Ever find yourself in a horrible looking lab with a weird gun and random people talking to you? Happens more often in video games than people think. Weaverse by Yellow Cat-Rabbit fits snugly in that genre of puzzle platforming with interesting and mysterious narration. Still, it delivers some impressive visuals while also lacking deeper and the more meaningful gameplay.
Waking up ambiguously, finding a weapon and slowly piecing together what’s happening in a mysterious world is a fairly normal trope. Taking heavily from the introduction to the first Portal game and others like it, this game sends you on a series of missions and enter a couple of diverse places to progress conversations and understandings of who you are and what has happened in the world. The narrative is minimal and the writing simple. I would have loved to see a grander reason to play the game in general with more actual conversation and more tangible, meaningful NPCs.
As I usually do, I’m going to break up the gameplay into sections. Weaverse has two major sections and a third tiny one.
The most important and most prominent is exploration. The places that a player goes to are all very good looking, and have a great sense of mystery and ambiguity. This may come from the simple and sometimes empty levels, but at the same time making the game feel slightly spooky as the player walks around. This game is not open world, the levels are all closed and not especially large, but moving from point A to point B looking for switches, resources, exits, and entrances is mostly well-paced and kind of interesting. There aren’t a lot secrets to be found, extra lore or vast beautiful environments, but the actual movement and exploration/platforming feels good.
The second part of the gameplay is the combat. There are a number of different enemies and their only purpose is to kill you, they seem literally like statues that only move/appear to attack you whenever you get near. The actual gunplay is okay, but there is no reloading or cool down or much of a difficulty in the gunplay. The enemies just run at you and shoot straight at you, and there is no cover or sneaking. This all means that the combat feels unimportant or meaningless. If an enemy happens to be close to you and you can’t turn and shoot them full of bullets fast enough, you will die. Or if you can’t see them and they shoot with a few shots before you can react, you’re dead and have to start said area over. If there was more stealth, a dodge mechanic or a larger health bar for enemies, then the combat would feel more like real gameplay, but as for now, combat seems to be a reason to kill you and make you start over or just slightly startle you.
The last tiny section to talk about would be the puzzle mechanics. In reality, there are virtually no puzzle mechanics. The platforming is a little interesting, but there isn’t enough of it to feel like a real platforming game. It mostly just feels like “I need to get to the next door and I have to double jump here and here and here to get there,” there isn’t much of a skill or imaginative level design. There are various series of levers or switches to activate, but again, it is not like cracking a code. Those switches and levers and other things are just ways to open the next door, and so you have to run around find a switch, run around find another switch, and run around to the final switch until the next door opens or the level ends or to begin the next level.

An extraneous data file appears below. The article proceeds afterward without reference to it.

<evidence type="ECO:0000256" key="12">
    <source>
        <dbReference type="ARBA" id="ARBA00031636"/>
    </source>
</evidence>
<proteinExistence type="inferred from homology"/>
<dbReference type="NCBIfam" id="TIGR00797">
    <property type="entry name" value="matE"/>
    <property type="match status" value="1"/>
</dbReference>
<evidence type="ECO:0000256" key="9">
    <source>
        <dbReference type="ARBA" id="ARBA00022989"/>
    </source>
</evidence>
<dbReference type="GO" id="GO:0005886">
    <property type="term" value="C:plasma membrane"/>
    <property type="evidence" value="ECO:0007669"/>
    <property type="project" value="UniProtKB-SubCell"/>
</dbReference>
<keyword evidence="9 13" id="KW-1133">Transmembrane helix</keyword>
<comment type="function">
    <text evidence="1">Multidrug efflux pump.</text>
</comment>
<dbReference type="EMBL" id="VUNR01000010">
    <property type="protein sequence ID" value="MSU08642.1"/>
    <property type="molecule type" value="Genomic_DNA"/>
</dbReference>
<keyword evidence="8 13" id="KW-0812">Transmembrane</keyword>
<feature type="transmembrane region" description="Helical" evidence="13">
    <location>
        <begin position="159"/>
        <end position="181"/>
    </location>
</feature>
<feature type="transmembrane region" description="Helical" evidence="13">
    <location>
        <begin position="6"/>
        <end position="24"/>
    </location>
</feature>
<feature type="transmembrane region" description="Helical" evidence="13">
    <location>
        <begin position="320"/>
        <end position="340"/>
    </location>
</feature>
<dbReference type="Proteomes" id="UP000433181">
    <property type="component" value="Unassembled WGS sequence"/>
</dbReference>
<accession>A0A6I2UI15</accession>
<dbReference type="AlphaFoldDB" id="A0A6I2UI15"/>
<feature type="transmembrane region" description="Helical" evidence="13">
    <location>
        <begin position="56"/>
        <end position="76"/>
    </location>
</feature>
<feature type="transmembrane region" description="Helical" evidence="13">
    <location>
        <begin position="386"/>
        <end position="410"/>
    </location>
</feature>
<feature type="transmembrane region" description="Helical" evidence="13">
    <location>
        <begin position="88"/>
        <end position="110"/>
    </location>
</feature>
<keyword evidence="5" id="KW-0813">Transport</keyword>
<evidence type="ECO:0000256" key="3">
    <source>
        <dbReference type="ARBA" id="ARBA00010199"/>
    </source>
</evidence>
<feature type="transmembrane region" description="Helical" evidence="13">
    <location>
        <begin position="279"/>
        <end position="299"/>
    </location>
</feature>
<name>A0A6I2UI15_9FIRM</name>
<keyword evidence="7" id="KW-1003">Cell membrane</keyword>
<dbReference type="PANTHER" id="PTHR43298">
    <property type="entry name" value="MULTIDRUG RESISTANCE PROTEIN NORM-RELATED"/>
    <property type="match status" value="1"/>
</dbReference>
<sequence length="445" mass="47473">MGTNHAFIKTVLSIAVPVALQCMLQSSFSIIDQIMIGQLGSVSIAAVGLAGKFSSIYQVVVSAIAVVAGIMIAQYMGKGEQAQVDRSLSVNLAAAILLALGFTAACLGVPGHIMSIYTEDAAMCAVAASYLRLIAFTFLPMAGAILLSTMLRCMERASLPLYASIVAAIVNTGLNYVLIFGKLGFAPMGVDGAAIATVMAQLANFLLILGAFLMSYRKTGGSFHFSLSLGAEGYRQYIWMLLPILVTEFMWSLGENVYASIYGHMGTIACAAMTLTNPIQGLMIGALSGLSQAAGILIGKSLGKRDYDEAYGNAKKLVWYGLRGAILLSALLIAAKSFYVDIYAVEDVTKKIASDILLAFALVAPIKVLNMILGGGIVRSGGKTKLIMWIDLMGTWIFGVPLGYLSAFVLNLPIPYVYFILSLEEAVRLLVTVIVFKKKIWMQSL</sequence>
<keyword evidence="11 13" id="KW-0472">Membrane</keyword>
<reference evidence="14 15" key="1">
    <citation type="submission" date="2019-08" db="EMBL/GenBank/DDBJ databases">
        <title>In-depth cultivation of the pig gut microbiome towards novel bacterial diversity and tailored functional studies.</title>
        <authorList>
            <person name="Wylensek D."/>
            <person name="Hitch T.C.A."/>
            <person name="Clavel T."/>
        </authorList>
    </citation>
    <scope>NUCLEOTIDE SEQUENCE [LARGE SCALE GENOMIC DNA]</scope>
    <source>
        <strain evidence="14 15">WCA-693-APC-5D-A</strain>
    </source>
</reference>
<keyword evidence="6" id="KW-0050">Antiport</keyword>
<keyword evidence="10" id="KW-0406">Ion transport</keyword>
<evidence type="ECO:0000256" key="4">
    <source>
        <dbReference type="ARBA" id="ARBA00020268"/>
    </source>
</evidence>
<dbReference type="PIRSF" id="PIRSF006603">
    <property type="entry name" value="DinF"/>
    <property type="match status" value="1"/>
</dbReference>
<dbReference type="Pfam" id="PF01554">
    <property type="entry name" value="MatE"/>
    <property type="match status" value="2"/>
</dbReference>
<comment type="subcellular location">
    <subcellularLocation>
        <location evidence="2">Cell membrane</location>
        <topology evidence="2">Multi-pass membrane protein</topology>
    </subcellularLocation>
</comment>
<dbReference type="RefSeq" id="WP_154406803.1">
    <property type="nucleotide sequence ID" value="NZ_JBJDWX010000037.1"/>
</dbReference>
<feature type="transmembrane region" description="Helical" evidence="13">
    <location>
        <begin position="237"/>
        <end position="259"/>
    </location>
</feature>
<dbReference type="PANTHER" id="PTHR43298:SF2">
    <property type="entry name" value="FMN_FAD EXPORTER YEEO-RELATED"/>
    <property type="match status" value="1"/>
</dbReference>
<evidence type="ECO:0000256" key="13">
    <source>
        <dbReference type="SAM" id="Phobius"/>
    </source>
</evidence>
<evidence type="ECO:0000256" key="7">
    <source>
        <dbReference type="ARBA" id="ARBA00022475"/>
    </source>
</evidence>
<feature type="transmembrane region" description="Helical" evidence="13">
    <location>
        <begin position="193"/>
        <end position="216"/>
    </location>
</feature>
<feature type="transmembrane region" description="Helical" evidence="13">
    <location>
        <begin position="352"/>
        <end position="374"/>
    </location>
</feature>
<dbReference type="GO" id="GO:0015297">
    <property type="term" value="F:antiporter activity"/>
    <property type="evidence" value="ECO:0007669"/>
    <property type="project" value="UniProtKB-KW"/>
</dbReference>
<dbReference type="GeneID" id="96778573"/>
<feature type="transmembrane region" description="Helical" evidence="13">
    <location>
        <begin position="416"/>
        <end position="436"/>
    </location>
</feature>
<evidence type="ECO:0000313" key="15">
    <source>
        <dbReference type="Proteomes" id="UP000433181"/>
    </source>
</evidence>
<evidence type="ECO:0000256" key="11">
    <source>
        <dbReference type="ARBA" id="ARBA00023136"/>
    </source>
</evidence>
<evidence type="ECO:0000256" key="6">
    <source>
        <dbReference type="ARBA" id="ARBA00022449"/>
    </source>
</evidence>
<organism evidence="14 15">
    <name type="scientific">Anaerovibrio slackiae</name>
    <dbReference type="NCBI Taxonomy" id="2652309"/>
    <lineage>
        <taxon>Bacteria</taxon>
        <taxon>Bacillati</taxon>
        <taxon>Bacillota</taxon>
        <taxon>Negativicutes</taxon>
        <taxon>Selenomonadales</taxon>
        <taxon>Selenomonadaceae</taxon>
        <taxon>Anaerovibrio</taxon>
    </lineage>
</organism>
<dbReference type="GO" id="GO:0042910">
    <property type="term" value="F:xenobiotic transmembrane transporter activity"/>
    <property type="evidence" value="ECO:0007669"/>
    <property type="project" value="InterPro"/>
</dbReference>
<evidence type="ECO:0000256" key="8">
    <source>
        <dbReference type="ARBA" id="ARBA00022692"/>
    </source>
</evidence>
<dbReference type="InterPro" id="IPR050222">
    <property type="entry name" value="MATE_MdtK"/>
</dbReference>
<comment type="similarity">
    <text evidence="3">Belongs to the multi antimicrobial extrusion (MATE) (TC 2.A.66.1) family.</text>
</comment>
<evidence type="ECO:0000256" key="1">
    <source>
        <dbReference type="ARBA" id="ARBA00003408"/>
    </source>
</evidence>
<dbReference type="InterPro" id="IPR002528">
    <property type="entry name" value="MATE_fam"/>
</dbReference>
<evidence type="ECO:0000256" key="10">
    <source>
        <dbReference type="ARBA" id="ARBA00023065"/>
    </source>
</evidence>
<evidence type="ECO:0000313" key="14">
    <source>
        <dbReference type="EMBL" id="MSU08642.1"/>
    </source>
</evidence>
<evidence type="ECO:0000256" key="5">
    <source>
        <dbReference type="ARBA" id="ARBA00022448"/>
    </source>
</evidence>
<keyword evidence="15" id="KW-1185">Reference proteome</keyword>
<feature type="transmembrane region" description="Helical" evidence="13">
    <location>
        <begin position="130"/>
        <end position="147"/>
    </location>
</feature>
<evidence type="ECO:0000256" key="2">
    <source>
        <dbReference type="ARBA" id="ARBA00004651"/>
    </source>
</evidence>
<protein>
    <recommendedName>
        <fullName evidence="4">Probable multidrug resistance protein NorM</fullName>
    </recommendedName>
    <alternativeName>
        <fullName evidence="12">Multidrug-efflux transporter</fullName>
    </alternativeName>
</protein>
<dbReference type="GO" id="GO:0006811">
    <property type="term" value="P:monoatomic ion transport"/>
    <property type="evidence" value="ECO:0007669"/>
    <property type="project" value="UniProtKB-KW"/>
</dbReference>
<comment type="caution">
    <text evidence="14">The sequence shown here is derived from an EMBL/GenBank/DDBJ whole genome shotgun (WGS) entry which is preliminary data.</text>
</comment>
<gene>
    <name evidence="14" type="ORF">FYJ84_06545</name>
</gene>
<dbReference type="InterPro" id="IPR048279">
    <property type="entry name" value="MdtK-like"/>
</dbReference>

The game looks crazy good. The lighting, textures and areas all look ridiculously good. The enemies could use some more personality and better animations. Same with the NPCs that you converse with, they are fairly dull. But the actual objects and general visuals are really good.
At first, the music, ambient noise, sound effects, voices are pretty good and give a strong sense of a grim environment. But the sound effects all begin to repeat very heavily and then there will be total silence for long periods of time. Overall it’s OK, but it really loses its flavor after the first couple of minutes.
After playing through the game once, there is no major reason to come back at all. The story is not extremely engaging, the combat, gameplay, and puzzles have very little value after being completed once.
What It Could Have Done Better
The visuals for this game are really great and the movement and basic gameplay are all really solid, but I think a lot more time in developing and focusing on either one aspect of the gameplay would have made the game a lot better. If the game was a much more complex puzzle game or more high intensity and higher skill shooter game, the game would’ve been far better.
Amazing visuals can only get a game so far. More puzzle-y puzzles and more shooting that felt fair or real would have made this game a really fun play through. The game has more of a “tech-demo” vibe and a good stepping point for future projects from the creators then a fully realized game and project.